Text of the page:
by Jo-Ellen Fisher
Murielle Peterson was a very little girl of 4 years old, of course, she was Murielle Brown, then, when her father first showed her the miracle of fireflies. They were sitting outside on the front porch of the cottage that the family had rented for a week in Maine. It was a warm summer evening, and they were listening for the loons on the lake to begin their nightly serenade.
Murielle’s father suddenly touched her gently on the shoulder and whispered, “Mielle, Darling, look over here into the field!”
Murielle turned her head and exclaimed, “Oh, Daddy, the stars have come down to earth!” and her father thought that the sweetest comment he had ever heard.
“Honey, those little lights you see twinkling on and off are from small insects called fireflies. They, too, are part of God’s miraculous creation!”
Of course, Murielle asked, as any 4-year-old will ask, “But why, Daddy? Why are they blinking, Daddy?”
Murielle’s father thought for a moment. “These fireflies, Mielle, are like tiny beacons of hope, of hope in the darkness. To see fireflies is to be blessed, because we’re reminded that even the tiniest light in the darkness can make a difference in the world.”
That was the longest speech that Murielle ever heard her father make. He was a very loving man but, usually, a man of very few words, so this small speech made a profound and lasting impression on her.
As the years passed, Murielle saw her older brother and sister get married and leave the family home and begin their own families. The circumstances were such for Murielle, however, that she “stayed home” and took care of her aging parents. The years passed quietly, and Murielle was content, if not happy. Her mother passed on before her father, but her father died within the next year very quietly in his sleep.
Murielle found herself, at age 35, parentless, husbandless, and childless, but, then, a miracle happened. She met Stephen Peterson, a teacher at the local high school and a bachelor. They fell in love, got married, and had two children, Matthew and Luke, within the next three years.
Murielle loved her husband and her children profoundly. She, also, loved her community and her church. As soon as Matt and Luke became toddlers, Murielle became a Sunday School teacher. She had always been a regular church-goer, especially enjoying the worship services, but teaching church school was way beyond “enjoyment.” With the exception of being a wife and mother, teaching the church children was the most personally rewarding thing Murielle had ever done. She loved teaching them about God’s love and telling them The Good News of Jesus, their Savior. She, especially, loved sharing stories about God’s light and hope. And she always told the children what her father had told her so many years ago about the fireflies.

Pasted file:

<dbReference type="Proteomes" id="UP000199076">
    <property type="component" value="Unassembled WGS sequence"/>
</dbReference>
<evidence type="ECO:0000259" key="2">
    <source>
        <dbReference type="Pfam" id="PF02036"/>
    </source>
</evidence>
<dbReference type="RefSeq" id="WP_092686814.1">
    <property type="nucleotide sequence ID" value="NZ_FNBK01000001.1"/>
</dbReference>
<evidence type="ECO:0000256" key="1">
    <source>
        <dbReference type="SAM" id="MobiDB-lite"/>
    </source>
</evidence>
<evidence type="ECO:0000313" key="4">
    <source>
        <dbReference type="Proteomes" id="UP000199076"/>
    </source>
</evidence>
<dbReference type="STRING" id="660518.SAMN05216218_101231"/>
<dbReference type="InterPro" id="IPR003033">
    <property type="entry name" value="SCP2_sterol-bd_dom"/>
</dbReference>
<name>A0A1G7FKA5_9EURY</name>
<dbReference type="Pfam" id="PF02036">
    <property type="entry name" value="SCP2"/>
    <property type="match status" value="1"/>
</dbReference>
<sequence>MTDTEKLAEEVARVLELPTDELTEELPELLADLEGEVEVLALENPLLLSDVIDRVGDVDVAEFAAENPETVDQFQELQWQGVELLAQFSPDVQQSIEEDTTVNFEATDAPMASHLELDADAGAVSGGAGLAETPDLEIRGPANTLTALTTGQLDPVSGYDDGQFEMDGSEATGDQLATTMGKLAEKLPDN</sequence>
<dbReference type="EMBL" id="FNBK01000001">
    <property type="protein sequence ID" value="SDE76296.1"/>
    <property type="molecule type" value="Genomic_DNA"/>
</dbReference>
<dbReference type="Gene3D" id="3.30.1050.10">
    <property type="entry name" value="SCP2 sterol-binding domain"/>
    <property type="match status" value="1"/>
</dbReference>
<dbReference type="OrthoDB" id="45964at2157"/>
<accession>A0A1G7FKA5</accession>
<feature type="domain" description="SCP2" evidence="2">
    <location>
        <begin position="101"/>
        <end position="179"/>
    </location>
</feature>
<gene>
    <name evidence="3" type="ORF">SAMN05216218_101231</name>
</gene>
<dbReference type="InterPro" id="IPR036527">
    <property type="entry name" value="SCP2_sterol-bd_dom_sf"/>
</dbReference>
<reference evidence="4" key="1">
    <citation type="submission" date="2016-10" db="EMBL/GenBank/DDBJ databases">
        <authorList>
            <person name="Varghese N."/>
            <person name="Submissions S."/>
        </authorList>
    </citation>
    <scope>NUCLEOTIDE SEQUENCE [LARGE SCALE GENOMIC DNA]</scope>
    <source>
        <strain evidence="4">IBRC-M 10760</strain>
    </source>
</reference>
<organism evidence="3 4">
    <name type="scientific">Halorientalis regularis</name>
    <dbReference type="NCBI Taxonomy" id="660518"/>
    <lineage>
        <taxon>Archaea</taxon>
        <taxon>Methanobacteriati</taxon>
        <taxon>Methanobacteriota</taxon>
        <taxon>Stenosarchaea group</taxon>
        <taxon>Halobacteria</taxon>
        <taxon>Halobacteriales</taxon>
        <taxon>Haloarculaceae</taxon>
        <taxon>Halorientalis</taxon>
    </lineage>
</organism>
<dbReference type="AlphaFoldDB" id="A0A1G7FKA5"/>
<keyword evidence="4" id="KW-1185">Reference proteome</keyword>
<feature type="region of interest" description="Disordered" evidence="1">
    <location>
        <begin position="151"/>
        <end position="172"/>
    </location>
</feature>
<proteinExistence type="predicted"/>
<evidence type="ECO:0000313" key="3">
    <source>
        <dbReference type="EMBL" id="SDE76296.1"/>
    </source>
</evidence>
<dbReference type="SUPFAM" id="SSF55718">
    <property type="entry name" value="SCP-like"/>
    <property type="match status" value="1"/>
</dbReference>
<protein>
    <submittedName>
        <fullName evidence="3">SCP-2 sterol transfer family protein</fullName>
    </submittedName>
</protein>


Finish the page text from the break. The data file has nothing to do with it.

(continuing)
Murielle taught Sunday School for 22 years, even past the time that Matt and Luke were grown and gone off to begin their careers and eventually their own families. She taught Sunday School right up until her beloved husband, Stephen, died suddenly, unexpectedly, on a windy March afternoon.
Both boys flew home for their father’s funeral, Matthew from Georgia where he was a computer consultant for a large corporation, and Luke from Michigan where he had gone to college and liked it so much he had settled there and was seriously dating a lovely young woman.
Murielle went through Stephen’s funeral as if in a thick fog or a shroud of darkness. Pastor Grace and all the other church family members gathered around to support her and help her grieve. After Matthew and Luke returned to their homes, Murielle tried to return to her “normal” life but there was nothing normal about it anymore. With Stephen’s death, the lights of joy had been turned off; a darkness enveloped her and, though she continued to go to church, Murielle could not teach Sunday School anymore. Even the story about the fireflies seemed too painful to share with the children any more.
The days, weeks, and months passed and the old saying that “Time heals all wounds” did not even begin to prove true for Murielle. She talked with her sons every week by telephone, tried to go about her normal daily routines, still attended Sunday worship and became re-involved in church activities, but she did everything as if in darkness.
When December came, Oldtown bustled with Christmas preparations. Murielle volunteered to coordinate the Christmas Eve fellowship hour that was held at the conclusion of the 7 o’clock Christmas Eve Service. Even her busy-ness did little to allay the darkness that surrounded her. In fact, when she looked out her window on the morning of December 24th, everything looked so gloomy that Murielle could not think of Christmas carols or the wonderful Christmas story. All she could think about was that she missed her beloved Stephen very much and wished her sons could come “home” for Christmas but knew they couldn’t. A poem she had learned back in high school, by a poet she had long ago forgotten, floated into her head:
The sun that brief December day Rose cheerless over hills of gray, And darkly circled, gave at noon, A sadder light than waning moon.
It was in this mood that Murielle made it through the day and then off to church at 5:30 to set up for the Christmas Eve reception.